After many years of denial, the National Football League has finally recognized that rate of severe brain damage in its players that is much higher than the general population, according to a recent article in The New York Times.

The NFL has stated in federal court documents that it expects nearly a third of retired players to develop long-term cognitive problems and that the conditions are likely to emerge at “notably younger ages” than in the general population.

Scientists have said for years that playing football increases the risk of developing neurological conditions like chronic traumatic encephalopathy, a degenerative brain disease that can be identified only in an autopsy.

“This statement clears up all the confusion and doubt manufactured over the years questioning the link between brain trauma and long-term neurological impairment,” said Chris Nowinski, executive director of the Sports Legacy Institute. “We have come a long way since the days of outright denial. The number of former players predicted to develop dementia is staggering, and that total does not even include former players who develop mood and behavior disorders and die prior to developing the cognitive symptoms associated with C.T.E.” Read the full story here:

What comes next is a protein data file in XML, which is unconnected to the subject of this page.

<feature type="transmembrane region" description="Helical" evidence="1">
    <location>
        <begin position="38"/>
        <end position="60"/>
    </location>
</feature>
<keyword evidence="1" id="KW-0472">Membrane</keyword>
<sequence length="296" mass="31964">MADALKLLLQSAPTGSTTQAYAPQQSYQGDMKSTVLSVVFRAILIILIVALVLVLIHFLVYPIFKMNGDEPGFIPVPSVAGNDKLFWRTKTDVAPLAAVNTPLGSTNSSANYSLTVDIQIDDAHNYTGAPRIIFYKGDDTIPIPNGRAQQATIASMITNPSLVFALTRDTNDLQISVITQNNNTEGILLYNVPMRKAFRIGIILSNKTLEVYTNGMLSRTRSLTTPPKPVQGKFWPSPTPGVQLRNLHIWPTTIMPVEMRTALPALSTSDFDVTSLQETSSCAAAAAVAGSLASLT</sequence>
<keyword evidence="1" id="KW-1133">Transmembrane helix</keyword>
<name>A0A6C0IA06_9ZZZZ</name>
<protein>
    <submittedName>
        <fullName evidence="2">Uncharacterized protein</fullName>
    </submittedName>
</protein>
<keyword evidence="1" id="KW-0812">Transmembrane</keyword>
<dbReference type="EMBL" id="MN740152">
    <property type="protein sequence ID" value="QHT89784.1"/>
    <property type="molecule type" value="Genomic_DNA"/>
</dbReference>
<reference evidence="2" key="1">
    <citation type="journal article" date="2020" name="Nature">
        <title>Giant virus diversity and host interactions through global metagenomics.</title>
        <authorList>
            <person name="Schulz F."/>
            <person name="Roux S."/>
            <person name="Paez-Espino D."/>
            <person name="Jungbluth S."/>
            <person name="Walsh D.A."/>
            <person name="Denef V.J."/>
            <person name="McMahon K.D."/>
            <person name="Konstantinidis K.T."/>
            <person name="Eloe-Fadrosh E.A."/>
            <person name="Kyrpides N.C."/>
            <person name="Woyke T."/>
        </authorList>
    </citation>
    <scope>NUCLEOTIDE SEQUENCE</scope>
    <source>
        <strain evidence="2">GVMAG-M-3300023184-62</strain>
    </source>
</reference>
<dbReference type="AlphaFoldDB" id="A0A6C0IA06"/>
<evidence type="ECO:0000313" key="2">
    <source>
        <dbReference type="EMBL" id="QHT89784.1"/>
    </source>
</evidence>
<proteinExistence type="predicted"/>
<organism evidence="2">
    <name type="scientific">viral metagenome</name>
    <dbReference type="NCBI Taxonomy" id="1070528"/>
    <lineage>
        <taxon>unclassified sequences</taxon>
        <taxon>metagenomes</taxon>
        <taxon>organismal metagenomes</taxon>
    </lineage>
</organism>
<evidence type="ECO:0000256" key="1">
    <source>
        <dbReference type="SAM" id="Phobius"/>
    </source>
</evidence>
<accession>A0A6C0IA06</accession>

Brain Trauma to Affect One in Three Players, N.F.L. Agrees

Although football is a great pastime, this article should cause any parent to think twice before encouraging their children to play the sport.

If you or a family member believe you have a medical malpractice case, contact Crandall & Pera Law today for a free case evaluationCrandall & Pera Law is available to help answer your questions and guide you in determining your next steps.